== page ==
T O A M OUSE Wee, sleekit, cowrin, tim'rous beastie, O, what a panic's in thy breastie! Thou need na start awa sae hasty Wi bickering brattle! I wad be laith to rin an' chase thee, Wi' murdering pattle. I'm truly sorry man's dominion Has broken Nature's social union, An' justifies that ill opinion Which makes thee startle At me, thy poor, earth born companion An' fellow mortal!
T O A M OUSE ( CONT.) I doubt na, whyles, but thou may thieve; What then? poor beastie, thou maun live! A daimen icker in a thrave 'S a sma' request; I'll get a blessin wi' the lave, An' never miss't. Thy wee-bit housie, too, in ruin! It's silly wa's the win's are strewin! An' naething, now, to big a new ane, O' foggage green! An' bleak December's win's ensuin, Baith snell an' keen!
T O A M OUSE ( CONT.) Thou saw the fields laid bare an' waste, An' weary winter comin fast, An' cozie here, beneath the blast, Thou thought to dwell, Till crash! the cruel coulter past Out thro' thy cell. That wee bit heap o' leaves an' stibble, Has cost thee monie a weary nibble! Now thou's turned out, for a' thy trouble, But house or hald, To thole the winter's sleety dribble, An' cranreuch cauld.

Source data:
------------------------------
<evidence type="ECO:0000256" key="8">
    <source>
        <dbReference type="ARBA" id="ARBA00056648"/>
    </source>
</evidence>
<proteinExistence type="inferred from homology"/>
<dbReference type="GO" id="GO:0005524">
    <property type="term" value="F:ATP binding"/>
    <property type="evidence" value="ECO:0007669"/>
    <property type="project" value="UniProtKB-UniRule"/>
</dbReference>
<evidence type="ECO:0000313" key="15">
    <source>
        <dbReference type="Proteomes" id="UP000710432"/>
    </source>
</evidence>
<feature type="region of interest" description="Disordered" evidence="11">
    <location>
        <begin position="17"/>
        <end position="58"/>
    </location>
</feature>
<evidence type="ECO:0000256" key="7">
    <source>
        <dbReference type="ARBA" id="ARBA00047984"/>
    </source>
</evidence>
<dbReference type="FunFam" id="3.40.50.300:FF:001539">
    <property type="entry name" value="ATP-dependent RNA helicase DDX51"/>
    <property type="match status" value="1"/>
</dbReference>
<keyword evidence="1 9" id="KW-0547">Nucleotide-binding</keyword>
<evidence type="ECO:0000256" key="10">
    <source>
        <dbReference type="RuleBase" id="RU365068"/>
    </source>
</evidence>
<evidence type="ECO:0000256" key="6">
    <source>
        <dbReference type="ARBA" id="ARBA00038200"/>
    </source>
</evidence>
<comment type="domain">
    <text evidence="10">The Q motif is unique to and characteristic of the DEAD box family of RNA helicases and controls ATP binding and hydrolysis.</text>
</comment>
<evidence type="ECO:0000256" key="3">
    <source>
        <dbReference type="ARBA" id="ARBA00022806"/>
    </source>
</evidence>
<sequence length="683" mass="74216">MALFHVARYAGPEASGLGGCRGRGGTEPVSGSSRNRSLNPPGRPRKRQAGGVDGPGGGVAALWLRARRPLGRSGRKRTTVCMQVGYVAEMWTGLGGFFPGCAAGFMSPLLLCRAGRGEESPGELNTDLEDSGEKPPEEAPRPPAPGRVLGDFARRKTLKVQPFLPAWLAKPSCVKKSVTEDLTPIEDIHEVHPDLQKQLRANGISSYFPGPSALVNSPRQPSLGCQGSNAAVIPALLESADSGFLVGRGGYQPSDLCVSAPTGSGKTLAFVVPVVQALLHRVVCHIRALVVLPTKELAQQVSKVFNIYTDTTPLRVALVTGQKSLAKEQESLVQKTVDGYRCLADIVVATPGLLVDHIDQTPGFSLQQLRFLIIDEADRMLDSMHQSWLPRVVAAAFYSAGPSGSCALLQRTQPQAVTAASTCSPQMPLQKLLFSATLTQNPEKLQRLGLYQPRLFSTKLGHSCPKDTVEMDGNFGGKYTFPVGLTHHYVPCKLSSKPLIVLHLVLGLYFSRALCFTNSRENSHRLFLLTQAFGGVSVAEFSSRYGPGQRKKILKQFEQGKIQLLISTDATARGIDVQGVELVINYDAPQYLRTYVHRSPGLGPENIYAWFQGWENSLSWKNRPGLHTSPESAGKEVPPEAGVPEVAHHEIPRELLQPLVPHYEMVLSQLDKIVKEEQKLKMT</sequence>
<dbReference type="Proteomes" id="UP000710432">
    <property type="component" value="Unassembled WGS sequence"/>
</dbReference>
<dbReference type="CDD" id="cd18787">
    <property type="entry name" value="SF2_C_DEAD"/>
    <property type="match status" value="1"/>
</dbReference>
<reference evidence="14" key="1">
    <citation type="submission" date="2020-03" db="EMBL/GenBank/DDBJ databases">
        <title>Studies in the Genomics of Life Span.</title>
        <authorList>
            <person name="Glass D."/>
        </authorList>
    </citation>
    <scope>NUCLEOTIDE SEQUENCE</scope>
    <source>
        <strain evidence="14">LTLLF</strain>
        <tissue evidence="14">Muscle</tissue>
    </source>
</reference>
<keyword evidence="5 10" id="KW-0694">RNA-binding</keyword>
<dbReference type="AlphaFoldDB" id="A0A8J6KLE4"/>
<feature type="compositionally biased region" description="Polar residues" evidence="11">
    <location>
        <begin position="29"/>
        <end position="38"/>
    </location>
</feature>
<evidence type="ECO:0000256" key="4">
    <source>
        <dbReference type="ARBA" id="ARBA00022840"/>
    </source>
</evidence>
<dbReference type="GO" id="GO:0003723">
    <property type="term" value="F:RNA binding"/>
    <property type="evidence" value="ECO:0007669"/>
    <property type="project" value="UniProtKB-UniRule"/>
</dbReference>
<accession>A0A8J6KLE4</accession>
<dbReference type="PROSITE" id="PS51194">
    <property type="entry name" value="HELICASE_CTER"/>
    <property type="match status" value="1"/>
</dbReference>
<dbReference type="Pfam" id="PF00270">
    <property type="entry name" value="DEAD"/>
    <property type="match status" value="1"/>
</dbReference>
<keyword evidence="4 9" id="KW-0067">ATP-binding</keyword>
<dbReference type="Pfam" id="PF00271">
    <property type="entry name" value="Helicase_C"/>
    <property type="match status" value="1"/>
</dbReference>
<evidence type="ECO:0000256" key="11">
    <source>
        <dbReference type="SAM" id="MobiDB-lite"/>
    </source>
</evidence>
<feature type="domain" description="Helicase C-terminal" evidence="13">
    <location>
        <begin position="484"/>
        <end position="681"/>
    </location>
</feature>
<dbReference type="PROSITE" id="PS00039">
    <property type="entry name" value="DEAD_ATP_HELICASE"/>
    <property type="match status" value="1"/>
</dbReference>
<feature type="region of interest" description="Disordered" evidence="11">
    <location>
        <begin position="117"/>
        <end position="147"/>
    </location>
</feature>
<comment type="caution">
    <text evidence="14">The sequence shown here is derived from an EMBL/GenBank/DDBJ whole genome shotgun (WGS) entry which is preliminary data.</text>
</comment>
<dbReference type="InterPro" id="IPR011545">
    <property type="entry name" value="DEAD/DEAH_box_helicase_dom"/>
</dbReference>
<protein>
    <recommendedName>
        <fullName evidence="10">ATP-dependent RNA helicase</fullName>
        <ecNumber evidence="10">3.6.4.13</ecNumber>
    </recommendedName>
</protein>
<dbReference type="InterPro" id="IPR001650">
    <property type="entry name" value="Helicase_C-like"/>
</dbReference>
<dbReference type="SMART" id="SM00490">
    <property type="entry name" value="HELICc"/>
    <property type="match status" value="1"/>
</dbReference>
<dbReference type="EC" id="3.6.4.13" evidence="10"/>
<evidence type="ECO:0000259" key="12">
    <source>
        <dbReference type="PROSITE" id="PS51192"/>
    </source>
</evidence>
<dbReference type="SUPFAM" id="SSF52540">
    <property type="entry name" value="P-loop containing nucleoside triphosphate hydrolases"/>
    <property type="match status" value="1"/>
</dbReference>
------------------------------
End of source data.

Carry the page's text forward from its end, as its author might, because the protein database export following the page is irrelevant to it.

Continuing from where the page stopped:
T O A M OUSE ( CONT.) But Mousie, thou art no thy lane, In proving foresight may be vain: The best laid schemes o' mice an' men Gang aft agley, An' lea'e us nought but grief an' pain, For promis'd joy! Still thou are blest, compared wi' me! The present only toucheth thee: But och! I backward cast my e'e, On prospects drear! An' forward, tho' I canna see, I guess an' fear!
T O A M OUSE A NALYSIS Stanza 1 – In stanza one Burns addresses a mouse that he sees in some heavy Scottish dialect. He describes the mouse as something that is scared. Burns then tells the mouse that he does not want to chase it. Stanza 2 – Stanza two brings a shift of dialect. Burns tells the mouse the reason that humans chase it is because we are broken away from our nature, and for this he apologizes to the mouse. Stanza 3 - The poem shifts back to the heavy Scottish dialect. Burn understands that the mouse needs to steal an occasional ear of corn to live, but it is ok because the mouse needs to live so Burns does not mind.
T O A M OUSE A NALYSIS ( CONT.) Stanza 4 – Burns reflects on how the mouses house has been destroyed by his own plow, and now the mouse has nothing to make a new house out of. Burns feels especially bad because it is winter so the mouse will probably die. Stanza 5 – Burns begins to describe how the mouse was once prepared for winter because it saw winters fast approach, but because of Burns plow destroying her home she is no longer ready for the winter. Stanza 6 – Burns talks about how the house that the mouse spent a lot of time making is now gone, and now has to live though winter with nothing.